Keep your bicycle off the road: On the Contrary [BEST OF FaN]
I don’t want to belabor this point, but after witnessing a hipster cyclist run into a nice (I assume) Mexican family on a Burbank sidewalk, I feel my cry for sanity in keeping these crazed pedaling freaks off our streets and sidewalks has gone unheeded. I choose to reprint it here not for myself, but for the sake of the children.
Originally published on o5/04/11
Let’s get this straight from the start. I do not have a problem with bicycles. I think they’re great fun, good exercise, good for the environment, and wonderfully clever machines. I spent most of my early childhood summers perched on the back of one, and have nothing but fond memories of racing it up and down Long’s Road to the homes of various neighbor kids. When I first saw PEE-WEE’S BIG ADVENTURE, I didn’t find anything strange about the main character going to such lengths to recover his beloved bike. I felt the same attachment to mine.
Then I grew up, and discovered an even better invention—the automobile. Between my own two feet and a car, I found little need for a bike to get me to where I was going. If it was close enough to ride to, it was probably close enough to walk to, and if not, it was just better to drive. Really, a bicycle fits into a very niche distance—over a mile or two it makes sense, but over 4 or 5 miles it would seem a car (or public transportation) would be the better conveyance. My getting away from the bike didn’t change my feeling about it—I just didn’t have any use for one any more. It wasn’t until I moved to the city for college that my antipathy for the bicycle began.
No, that’s not quite right. It’s not the bikes. It’s the people on them. I recently got into a discussion with some friends—some of whom were cyclists and some who were not—and found that it quickly turned into a rather contentious debate about who are the biggest victims on the road. Cyclists must share the road with absent-minded and/or aggressive drivers piloting several-ton hulks of metal at high speeds. Drivers have to deal with hard-to-see cyclists who cannot travel at the speed of traffic yet still feel entitled to cut across it and possess the right-of-way of a sedan. And pedestrians have to watch out for people from either camp.
I’m on the driver’s side. I have been ever since I started city driving. And this is because no matter what laws you make, or how well they are observed, bicycles and cars simply do not belong on the same road, just as pedestrians do not belong in a lane of traffic. Nor do bikes belong on the sidewalk. They belong in bike lanes, and until such a lane becomes standard in every city street I will continue to believe that cyclists have no place on the road.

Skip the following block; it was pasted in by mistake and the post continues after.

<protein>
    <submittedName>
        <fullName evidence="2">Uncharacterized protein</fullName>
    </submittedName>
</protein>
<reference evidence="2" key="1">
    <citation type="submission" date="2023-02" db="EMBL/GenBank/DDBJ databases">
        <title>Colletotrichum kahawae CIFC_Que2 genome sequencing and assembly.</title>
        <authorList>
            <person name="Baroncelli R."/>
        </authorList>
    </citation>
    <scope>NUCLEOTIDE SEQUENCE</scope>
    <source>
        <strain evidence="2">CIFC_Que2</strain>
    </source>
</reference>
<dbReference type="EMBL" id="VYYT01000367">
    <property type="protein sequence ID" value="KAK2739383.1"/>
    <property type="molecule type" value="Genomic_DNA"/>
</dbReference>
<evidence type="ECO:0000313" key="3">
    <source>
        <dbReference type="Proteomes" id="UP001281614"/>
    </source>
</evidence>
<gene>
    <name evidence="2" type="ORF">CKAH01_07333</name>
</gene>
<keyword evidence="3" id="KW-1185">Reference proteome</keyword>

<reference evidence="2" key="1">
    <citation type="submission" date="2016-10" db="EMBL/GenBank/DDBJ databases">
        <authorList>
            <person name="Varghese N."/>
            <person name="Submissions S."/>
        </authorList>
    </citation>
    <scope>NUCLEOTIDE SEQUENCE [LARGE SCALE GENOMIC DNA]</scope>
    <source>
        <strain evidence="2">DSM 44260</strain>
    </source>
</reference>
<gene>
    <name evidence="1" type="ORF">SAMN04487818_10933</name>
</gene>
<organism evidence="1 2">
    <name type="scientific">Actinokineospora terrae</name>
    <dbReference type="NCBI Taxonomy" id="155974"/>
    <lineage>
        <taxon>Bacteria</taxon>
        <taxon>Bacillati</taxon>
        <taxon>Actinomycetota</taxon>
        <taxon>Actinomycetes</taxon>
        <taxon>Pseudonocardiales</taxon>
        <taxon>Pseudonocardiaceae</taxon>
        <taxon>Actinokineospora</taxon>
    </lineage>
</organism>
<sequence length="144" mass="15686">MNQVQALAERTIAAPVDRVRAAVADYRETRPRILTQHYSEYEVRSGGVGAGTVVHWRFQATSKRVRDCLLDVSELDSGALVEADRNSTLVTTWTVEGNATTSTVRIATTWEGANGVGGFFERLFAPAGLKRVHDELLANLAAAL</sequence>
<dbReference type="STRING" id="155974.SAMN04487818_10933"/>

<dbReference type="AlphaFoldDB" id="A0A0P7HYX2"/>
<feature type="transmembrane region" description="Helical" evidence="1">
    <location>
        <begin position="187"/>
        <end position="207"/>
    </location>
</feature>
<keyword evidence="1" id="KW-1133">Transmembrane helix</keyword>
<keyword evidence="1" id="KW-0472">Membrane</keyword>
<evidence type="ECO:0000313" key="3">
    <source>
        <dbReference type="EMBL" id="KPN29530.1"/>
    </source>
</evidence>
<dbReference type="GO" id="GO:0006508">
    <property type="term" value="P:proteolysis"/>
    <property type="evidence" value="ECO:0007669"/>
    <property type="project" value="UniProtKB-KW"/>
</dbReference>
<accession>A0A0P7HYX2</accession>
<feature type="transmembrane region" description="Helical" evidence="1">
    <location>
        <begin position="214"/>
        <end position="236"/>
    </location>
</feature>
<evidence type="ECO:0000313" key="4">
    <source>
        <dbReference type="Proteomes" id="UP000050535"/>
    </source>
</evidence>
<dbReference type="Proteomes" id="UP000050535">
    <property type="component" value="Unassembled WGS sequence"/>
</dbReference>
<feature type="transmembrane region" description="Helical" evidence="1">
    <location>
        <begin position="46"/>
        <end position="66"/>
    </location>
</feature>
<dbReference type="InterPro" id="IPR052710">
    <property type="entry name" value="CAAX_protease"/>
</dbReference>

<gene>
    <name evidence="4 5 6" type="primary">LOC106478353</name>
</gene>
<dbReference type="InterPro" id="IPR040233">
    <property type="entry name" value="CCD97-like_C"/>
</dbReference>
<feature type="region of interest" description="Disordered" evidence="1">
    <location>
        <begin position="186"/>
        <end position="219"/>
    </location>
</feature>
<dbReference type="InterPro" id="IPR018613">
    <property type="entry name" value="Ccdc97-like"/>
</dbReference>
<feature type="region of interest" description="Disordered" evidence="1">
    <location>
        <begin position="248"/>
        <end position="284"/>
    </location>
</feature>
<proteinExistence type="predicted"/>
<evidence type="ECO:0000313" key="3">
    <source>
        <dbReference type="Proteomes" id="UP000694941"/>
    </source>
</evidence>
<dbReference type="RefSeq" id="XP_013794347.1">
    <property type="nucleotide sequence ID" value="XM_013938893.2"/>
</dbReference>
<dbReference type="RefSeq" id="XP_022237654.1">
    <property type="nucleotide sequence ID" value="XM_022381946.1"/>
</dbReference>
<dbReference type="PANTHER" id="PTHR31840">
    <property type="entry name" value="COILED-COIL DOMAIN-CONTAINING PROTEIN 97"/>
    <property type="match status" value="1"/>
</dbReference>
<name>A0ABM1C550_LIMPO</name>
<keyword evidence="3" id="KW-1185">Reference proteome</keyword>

For the sake of argument, let’s imagine a perfect world, where both cyclist and drivers obey all traffic laws to the letter and drive defensively and conscientiously. Obviously this is a fantasy world that could never exist, just as unregulated capitalism could never provide the utopia free market advocates seem to suggest. Humans are just too flawed, and we’ll inevitably muck it up. But putting that aside, assuming that everyone did follow the traffic laws exactly, I would still say that bikes don’t belong on the roads. They can’t really keep up safely with the flow of most traffic patterns, and to drive around them only allows a few feet of clearance. Too much can go wrong—an unsteady road surface, a blown tire, etcetera—and then that bike could be falling into the lane of traffic with no one legally at fault but a squished cyclist still the result.
Now let’s get to reality. I think anyone who has ever driven or ridden in a car knows that there are plenty of bad drivers out there. I think this is documented enough that I don’t have to go into it. But there are an equal number of terrible cyclists out there who seem to want the best of both worlds. They want the right-of-way in traffic, while feeling free to cut through red lights and ride on the sidewalks. In the same day, I have had someone on a bike suddenly cut out in front of me in my car and later nearly run me over when I was walking to the store. It wasn’t the same rider, but it didn’t speak well for the cyclist community.
There is a self-satisfied entitlement to many cyclists that is incredibly annoying. I hate that when I drive around someone on a bike I often get dirty looks or nasty mouthed words as though I am doing something wrong. Maybe it’s my imagination, but I get the sense that people on bikes are mad at me simply for driving my car where I’m supposed to drive it.
The world would be a better place if we had more bike lanes. If they were everywhere, I’d probably get my own two-wheeler to pedal around town, though I think I would still prefer my own two feet (it just feels more human). But until we redesign our urban landscape, cyclists will always be the odd man out, and a healthy dose of humility and deference to the motorized vehicles that dominate the roadways could save lives and improve the image of pedaling hipsters everywhere.
featured image credit: George Ferris